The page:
Who Can Bill for Services When a Nurse Practitioner Is a Leased Employee?

Carolyn Buppert, NP, JD

Disclosures

August 08, 2006

Question

If a hospital leases a nurse practitioner for inpatient services from a physician group and will not seek reimbursement for the in-hospital services, may the physician group bill for the NP services provided during the time he/she is leased to the hospital?

Response from the Expert

Carolyn Buppert, NP, JD 
Attorney, Private Practice, Annapolis, Maryland

 

This scenario is not one which allows for billing of a leased nurse practitioner's services by a physician group. If a hospital leases a nurse practitioner from a physician group, the hospital could bill for the nurse practitioner's services. Or, if a physician group leases a hospital-employed nurse practitioner from a hospital, then the physician group may bill the nurse practitioner's services, when the nurse practitioner provides physician services to hospitalized patients. It is the entity employing the nurse practitioner, whether by W-2 employment or lease, that has the opportunity to bill for the nurse practitioner's services.

There is an exception, however. If a physician group employs a nurse practitioner full-time, and leases the nurse practitioner to a hospital for .5 FTE, then the physician group still employs the nurse practitioner half-time and could bill for the physician services provided by the nurse practitioner to hospitalized patients.

It is important to note that there is no specific statement by Medicare that approves the billing of leased employees' services in the hospital setting. However, the Center for Medicare and Medicaid Services (CMS) made it clear in 2003 that a physician could bill, in the office setting, under the incident-to rules, the services of a leased employee who is a nurse practitioner.[1] Incident-to billing is not applicable to the hospital setting. However, in 2003, CMS published rules on billing "shared visits" that apply to the hospital setting and are similar to the rules on incident-to billing. Both sets of rules accomplish the same objective (ie, they allow employers to bill for the services of physician-nurse practitioner teams).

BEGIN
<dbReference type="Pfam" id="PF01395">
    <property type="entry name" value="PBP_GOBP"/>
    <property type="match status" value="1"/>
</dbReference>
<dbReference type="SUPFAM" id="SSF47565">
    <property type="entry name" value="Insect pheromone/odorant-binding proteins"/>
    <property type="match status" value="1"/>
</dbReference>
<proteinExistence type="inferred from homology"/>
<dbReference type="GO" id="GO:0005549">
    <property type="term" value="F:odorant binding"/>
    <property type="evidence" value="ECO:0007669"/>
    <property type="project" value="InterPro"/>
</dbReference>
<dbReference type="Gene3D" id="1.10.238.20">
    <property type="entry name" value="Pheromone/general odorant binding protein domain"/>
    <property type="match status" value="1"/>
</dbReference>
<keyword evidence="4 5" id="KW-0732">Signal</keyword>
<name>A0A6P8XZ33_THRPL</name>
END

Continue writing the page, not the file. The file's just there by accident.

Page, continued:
The rules on shared billing do not specify a type of employment arrangement, but simply say "When a hospital inpatient/hospital outpatient or emergency department evaluation/management is shared between a physician and a non-physician practitioner from the same group practice [my emphasis] and the physician provides any face-to-face portion of the evaluation/management encounter with the patient, the service may be billed under either the physician's or the non-physician practitioner's UPIN/PIN number. However, if there was no face-to-face encounter between the patient and the physician (eg, even if the physician participated in the service by reviewing only the patient's medical record) then the service may only be billed under the non-physician practitioner's UPIN/PIN. Payment will be made at the appropriate physician fee-schedule rate based on the UPIN/PIN entered on the claim."[2]

It is reasonable to assume that a leased employee would be "from the same group practice." And, it is reasonable to assume that if CMS thinks it appropriate to bill a leased employee's services in the office setting, then it would be appropriate to bill a leased employee's services in the hospital setting.

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